1. The Claims Process
The claims process begins when an employee files an unemployment claim with their state agency. Typically, an employee will file because of layoffs or downsizing, but sometimes employees who have been terminated with cause may also file.
The time period for claims filing varies from state to state. After a claim is made, then you, as the employer will be asked to provide employment, wage or salary information, plus details concerning the separation of employment.
If the termination of employment was with cause (e.g. employee misconduct), and the employee is still requesting benefits, your agency may dispute the claim at this time. Just be sure to do this in a timely manner or the employee may have their claim approved due to the delay.
2. The Appeals Process
Should the state agency approve the claim and you wish to dispute it, you will have a window in which to file an appeal. Be sure to note carefully when this time period is so that you stand the best chance of having the claim overturned.
Appeals generally require filling out specific forms and providing supporting documentation, which could include (but are not limited to) employee handbooks, disciplinary notices, resignation letters or exit interviews. The state agency will then review the appeal and make a determination on whether to approve or deny your appeal.
At this point, your business may request a hearing at which both parties—the employer and the former employee—must be present, either in person or by phone. In most cases, you will have the opportunity to present your case along with any supporting documentation or proof of termination with cause.
You may have the opportunity also to present and interview witnesses (such as an HR manager or other employee) or have an SUI hearing specialist or attorney present. Each state’s process is different, and you may have to go through multiple appeals before a final decision is made.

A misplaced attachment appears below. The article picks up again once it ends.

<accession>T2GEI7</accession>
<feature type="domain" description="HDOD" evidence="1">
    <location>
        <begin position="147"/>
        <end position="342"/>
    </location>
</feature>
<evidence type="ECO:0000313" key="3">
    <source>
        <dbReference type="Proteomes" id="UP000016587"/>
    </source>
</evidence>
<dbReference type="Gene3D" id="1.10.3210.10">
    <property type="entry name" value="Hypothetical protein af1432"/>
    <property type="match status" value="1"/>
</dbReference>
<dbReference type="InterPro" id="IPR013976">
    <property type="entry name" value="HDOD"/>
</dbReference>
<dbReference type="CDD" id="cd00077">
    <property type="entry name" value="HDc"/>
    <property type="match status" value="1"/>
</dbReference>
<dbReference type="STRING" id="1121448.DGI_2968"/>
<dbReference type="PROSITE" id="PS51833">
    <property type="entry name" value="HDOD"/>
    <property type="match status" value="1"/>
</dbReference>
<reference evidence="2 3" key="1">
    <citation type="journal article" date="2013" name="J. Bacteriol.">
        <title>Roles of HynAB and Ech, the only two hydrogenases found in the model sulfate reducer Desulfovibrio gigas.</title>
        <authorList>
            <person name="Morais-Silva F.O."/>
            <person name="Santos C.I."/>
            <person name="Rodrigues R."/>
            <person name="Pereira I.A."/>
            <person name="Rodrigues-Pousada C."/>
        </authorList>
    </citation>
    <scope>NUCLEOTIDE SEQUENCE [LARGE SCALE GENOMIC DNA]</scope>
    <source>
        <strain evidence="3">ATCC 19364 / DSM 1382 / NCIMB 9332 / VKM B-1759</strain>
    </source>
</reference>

Bottom line: carefully note state requirements for each part of the appeals process, file all information on time and understand your rights as an employer in what can be a tense situation.
3. Always Respond!
Even if you believe that an unemployment case is an easy approval or denial, always respond to unemployment claims within your state’s statutory period. While this might seem like an extra step in your already busy day, it could save you serious cash in fines and penalties in the long run.
In some states, not only will it cost you money to ignore these claims, but you may also lose your right to appeal, have a hearing or even receive further notification of the claim process.
Your best bet when it comes to SUI claims is to simply develop an aggressively proactive approach to response, no matter how daunting it may seem. There are some tasks in your business you can re-order or re-prioritize, but this is one that always deserves speedy attention.
Many agencies are surprised to learn that there are outside services to administer the SUI claims process from start to finish. Advance has relationships with several of these third-party providers. It may make sense to contract with one of these services as a way to reduce HR time and cost.
If your staffing agency requires assistance in this matter, contact us. We only work within the staffing industry and understand the unique concerns of your business. Request a free consultation with Advance Partners today.
Subscribe to the AP Resources Mailing List
Get notified about the latest AP blogs and resources on staffing topics